The law passed on 18 December 2015 to ensure the sustainability and social character of the supplementary pensions and to strengthen the supplementary character with regard to the retirement pensions was published in the Belgian Official Gazette of 24 December 2015.
Now that these texts have been approved, we will take a closer look at the changes that have been enacted. We will focus on the measures that apply to employees and their supplementary pension schemes. The impact on self-employed persons (executives) is roughly the same.
If payments into the plan are made by the employee or by the employer within the framework of a Defined Contribution plan (DC plan) or a cash balance plan, the employer is legally required to guarantee a minimum return.
Until 1 January 2016, this guaranteed return was equal to a fixed percentage, namely 3.25% of the payments by the employer and 3.75% of the payments by the employee.
Since 1 January 2016, the guaranteed return varies per year. This is determined on the basis of the average of the 10-year Belgian OLOs multiplied by 65%; this percentage can be adjusted in future. The result of this calculation may not be less than 1.75% and may not exceed 3.75%.
In concrete terms, as of 1 January 2016, the guaranteed return for contributions by employers as well as employees has been reduced to 1.75%.
In case of adjustments to the guaranteed return, the legislator has come up with two methods to protect the established reserves in the long term. In addition to the existing vertical method (savings account method), which can be used for pension plans that are structured in practice within a pension fund or Tak/Branch 23 group insurance, there is also the horizontal method for pension plans that rely on a Tak/Branch 21 group insurance.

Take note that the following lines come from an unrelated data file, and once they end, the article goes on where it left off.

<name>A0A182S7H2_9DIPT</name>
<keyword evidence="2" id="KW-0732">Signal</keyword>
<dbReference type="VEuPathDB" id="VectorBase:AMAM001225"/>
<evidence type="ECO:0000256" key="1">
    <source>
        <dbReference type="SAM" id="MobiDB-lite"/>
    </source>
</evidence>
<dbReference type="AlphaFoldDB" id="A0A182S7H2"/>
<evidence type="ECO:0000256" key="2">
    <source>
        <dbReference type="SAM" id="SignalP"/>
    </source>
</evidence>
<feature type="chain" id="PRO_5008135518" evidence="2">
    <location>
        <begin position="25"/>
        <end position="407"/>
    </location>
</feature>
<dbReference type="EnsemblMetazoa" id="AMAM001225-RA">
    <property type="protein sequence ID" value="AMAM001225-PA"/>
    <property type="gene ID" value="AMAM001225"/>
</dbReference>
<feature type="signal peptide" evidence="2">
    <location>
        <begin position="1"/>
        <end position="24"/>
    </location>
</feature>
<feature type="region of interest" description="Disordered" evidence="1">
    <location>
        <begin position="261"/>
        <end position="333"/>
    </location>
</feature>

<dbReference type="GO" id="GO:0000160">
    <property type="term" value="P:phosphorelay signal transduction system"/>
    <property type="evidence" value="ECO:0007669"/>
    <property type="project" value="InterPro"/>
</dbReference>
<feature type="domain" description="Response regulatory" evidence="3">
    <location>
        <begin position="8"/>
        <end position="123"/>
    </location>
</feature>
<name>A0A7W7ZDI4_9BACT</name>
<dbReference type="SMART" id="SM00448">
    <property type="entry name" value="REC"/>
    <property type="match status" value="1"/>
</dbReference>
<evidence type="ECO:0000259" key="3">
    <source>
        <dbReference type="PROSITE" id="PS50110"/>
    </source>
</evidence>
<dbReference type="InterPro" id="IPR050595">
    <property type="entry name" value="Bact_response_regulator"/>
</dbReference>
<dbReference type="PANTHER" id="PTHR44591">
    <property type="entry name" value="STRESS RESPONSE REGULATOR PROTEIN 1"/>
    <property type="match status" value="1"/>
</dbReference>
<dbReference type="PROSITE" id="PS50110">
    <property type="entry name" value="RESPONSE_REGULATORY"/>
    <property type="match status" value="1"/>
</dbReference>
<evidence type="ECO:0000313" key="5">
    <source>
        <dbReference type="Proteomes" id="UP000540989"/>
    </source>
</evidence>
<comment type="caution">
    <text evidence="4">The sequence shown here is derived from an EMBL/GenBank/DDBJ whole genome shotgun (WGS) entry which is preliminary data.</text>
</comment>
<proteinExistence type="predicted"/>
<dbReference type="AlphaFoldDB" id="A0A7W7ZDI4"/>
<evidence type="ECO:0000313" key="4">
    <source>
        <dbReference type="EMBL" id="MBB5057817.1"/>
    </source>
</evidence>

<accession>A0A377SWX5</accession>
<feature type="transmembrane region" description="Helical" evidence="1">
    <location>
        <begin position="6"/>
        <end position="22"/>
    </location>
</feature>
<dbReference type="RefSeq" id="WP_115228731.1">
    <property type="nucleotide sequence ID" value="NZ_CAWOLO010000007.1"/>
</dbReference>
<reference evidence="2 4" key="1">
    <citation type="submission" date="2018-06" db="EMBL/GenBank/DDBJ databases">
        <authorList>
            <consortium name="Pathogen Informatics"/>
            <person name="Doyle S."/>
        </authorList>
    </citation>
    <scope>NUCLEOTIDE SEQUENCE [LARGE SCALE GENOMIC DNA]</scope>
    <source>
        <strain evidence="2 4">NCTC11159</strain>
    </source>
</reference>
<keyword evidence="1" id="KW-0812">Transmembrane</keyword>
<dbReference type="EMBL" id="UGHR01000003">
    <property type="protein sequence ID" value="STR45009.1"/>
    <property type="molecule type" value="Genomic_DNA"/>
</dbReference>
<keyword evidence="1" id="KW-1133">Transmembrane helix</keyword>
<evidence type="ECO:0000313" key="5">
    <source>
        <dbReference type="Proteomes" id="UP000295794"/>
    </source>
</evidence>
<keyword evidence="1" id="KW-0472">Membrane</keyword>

As of 1 January 2016, persons who took part in a supplementary pension scheme will be given an additional choice of options for the acquired reserves if the employment contract is terminated. At that point, they can choose to have the acquired reserves remain with the pension institution of the former employer with the addition of death benefit coverage that is in line with the amount of the acquired reserves.
The basic rule is that the supplementary pension scheme pays the benefit on the date that the insured person reaches the legal (early) retirement age.
Simultaneously with the adjustments made to the legal retirement age, transitional arrangements apply to those who have at least reached the age of 55 in 2016. A transitional measure also applies to persons who benefit from an SWT framework (framework for unemployment with company supplement, previously referred to as the bridging pension) registered before 1 October 2015. They can still receive benefits from the age of 60 if the pension regulations provided for such benefits.
Some pension plans grant participants favourable facilities if their employment contract is terminated before the legal retirement age. These favourable provisions (anticipation rules) will become completely null and void except for plan members who are 55 years or older in 2016.
The logical result of this is that the retirement age specified in new pension regulations can no longer be less than the legal retirement age. This principle also applies to changes in the retirement age for existing pension plans and for new employment contracts as of 1 January 2019.
Employees who earn extra income on the side after their legal retirement age can no longer be covered by a pension entitlement.
If your company is subject to the IFRS (IAS19/FAS87), you may need to take a different approach to your Defined Contribution plans as a result of the new legislation with regard to the minimum guaranteed return for the employer.